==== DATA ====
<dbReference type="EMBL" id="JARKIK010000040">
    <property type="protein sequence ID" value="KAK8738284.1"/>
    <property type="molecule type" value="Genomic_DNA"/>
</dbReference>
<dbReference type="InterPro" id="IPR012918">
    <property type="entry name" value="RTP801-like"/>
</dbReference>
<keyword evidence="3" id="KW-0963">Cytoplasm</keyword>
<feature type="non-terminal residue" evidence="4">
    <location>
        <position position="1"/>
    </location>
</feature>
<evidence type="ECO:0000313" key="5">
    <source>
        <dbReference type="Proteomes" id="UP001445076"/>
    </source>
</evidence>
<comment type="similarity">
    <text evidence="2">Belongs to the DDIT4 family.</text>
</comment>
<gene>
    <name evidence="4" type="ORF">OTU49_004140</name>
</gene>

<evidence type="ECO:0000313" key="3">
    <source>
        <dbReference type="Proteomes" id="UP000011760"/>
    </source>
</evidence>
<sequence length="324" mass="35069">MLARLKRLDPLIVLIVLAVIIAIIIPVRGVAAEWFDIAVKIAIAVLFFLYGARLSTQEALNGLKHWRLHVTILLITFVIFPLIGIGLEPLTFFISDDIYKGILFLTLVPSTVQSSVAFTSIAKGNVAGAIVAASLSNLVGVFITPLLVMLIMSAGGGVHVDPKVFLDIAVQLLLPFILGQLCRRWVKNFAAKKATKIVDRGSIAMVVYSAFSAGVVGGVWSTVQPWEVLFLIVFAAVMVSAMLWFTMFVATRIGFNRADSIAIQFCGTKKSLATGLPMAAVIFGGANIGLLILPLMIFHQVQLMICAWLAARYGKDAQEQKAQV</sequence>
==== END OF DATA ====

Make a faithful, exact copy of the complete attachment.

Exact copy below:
<dbReference type="EMBL" id="JARKIK010000040">
    <property type="protein sequence ID" value="KAK8738284.1"/>
    <property type="molecule type" value="Genomic_DNA"/>
</dbReference>
<dbReference type="InterPro" id="IPR012918">
    <property type="entry name" value="RTP801-like"/>
</dbReference>
<keyword evidence="3" id="KW-0963">Cytoplasm</keyword>
<feature type="non-terminal residue" evidence="4">
    <location>
        <position position="1"/>
    </location>
</feature>
<evidence type="ECO:0000313" key="5">
    <source>
        <dbReference type="Proteomes" id="UP001445076"/>
    </source>
</evidence>
<comment type="similarity">
    <text evidence="2">Belongs to the DDIT4 family.</text>
</comment>
<gene>
    <name evidence="4" type="ORF">OTU49_004140</name>
</gene>

<evidence type="ECO:0000313" key="3">
    <source>
        <dbReference type="Proteomes" id="UP000011760"/>
    </source>
</evidence>
<sequence length="324" mass="35069">MLARLKRLDPLIVLIVLAVIIAIIIPVRGVAAEWFDIAVKIAIAVLFFLYGARLSTQEALNGLKHWRLHVTILLITFVIFPLIGIGLEPLTFFISDDIYKGILFLTLVPSTVQSSVAFTSIAKGNVAGAIVAASLSNLVGVFITPLLVMLIMSAGGGVHVDPKVFLDIAVQLLLPFILGQLCRRWVKNFAAKKATKIVDRGSIAMVVYSAFSAGVVGGVWSTVQPWEVLFLIVFAAVMVSAMLWFTMFVATRIGFNRADSIAIQFCGTKKSLATGLPMAAVIFGGANIGLLILPLMIFHQVQLMICAWLAARYGKDAQEQKAQV</sequence>